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It's All Downhill From Here!

Erosion is the process where rocks are broken down and moved to other areas by water, ice, waves and wind. When the broken down materials collect, they form soil.
Erosion by water:
Water is the most common cause of erosion on land. Water erosion takes place in a downhill direction. Broken down rocks are carried down from mountains by streams and rivers. Eventually, the particles collect forming soil. Erosion also occurs on roadsides and small hills. When there is a wildfire or removal of plants on a slope, the chances for erosion during a rainstorm are greatly increased.
Other causes of erosion:
Ice causes erosion by trapping rocks beneath glaciers. Then as the glacier moves, it breaks down the rocks and moves them. Ocean waves take sand out to sea and bring it back in. The wind carries dirt particles in the air, transporting it to other places. (In the desert, the wind is constantly changing the dunes by blowing the sand in different directions.)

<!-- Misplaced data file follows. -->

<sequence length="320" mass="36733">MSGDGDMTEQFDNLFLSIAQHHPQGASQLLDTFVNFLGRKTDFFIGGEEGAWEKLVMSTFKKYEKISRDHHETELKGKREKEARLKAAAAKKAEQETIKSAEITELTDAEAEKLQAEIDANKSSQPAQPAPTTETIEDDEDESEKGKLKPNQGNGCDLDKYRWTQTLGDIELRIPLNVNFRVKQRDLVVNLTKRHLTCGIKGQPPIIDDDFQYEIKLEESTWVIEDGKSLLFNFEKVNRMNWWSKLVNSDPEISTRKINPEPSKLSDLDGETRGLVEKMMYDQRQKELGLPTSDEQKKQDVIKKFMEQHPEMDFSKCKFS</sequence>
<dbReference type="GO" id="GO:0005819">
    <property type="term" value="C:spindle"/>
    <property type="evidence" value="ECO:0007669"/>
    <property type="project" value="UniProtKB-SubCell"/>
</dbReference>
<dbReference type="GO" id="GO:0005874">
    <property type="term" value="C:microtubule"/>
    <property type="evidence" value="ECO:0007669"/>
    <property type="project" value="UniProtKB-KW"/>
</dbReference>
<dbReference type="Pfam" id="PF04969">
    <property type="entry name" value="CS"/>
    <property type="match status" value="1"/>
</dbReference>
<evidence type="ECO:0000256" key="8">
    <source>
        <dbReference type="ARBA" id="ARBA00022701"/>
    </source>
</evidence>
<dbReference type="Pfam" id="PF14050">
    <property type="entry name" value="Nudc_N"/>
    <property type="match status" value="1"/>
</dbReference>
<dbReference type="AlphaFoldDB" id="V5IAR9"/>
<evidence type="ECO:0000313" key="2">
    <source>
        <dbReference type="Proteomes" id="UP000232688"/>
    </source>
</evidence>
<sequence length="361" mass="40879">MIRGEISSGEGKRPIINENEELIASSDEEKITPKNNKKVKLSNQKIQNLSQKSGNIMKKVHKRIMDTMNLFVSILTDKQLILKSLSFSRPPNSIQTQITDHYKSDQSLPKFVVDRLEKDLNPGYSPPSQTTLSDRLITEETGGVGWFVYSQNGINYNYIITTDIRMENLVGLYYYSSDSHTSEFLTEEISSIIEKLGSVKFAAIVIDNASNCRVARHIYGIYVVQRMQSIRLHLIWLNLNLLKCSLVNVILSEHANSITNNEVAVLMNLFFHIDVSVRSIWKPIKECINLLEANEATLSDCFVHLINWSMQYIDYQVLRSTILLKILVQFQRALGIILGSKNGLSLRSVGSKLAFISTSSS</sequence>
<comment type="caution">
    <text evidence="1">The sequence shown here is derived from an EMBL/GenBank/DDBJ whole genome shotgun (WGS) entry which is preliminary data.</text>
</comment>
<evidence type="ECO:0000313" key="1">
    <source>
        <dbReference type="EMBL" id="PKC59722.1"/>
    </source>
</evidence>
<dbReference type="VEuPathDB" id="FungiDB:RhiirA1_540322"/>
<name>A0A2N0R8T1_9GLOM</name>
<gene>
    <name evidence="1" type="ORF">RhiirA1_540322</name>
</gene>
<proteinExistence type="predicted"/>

The two pictures at the right are both examples of how erosion changes rocks and soil. 
Try it!


  • Sand
  • Water


  1. Pile up the sand as tall as you can.
  2. Slowly pour water on one side of your sand pile. Observe what happens.
  3. Increase the pouring speed of the water and see what changes.
  4. Try building a different sand pile design. Then vary how you pour the water.
  1. How did the experiment show erosion as it happens on Earth?
  2. What differences did you see when you changed the sand pile design or changed how you poured the water?

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Updated October 24, 2008 by: Glen Westbroek

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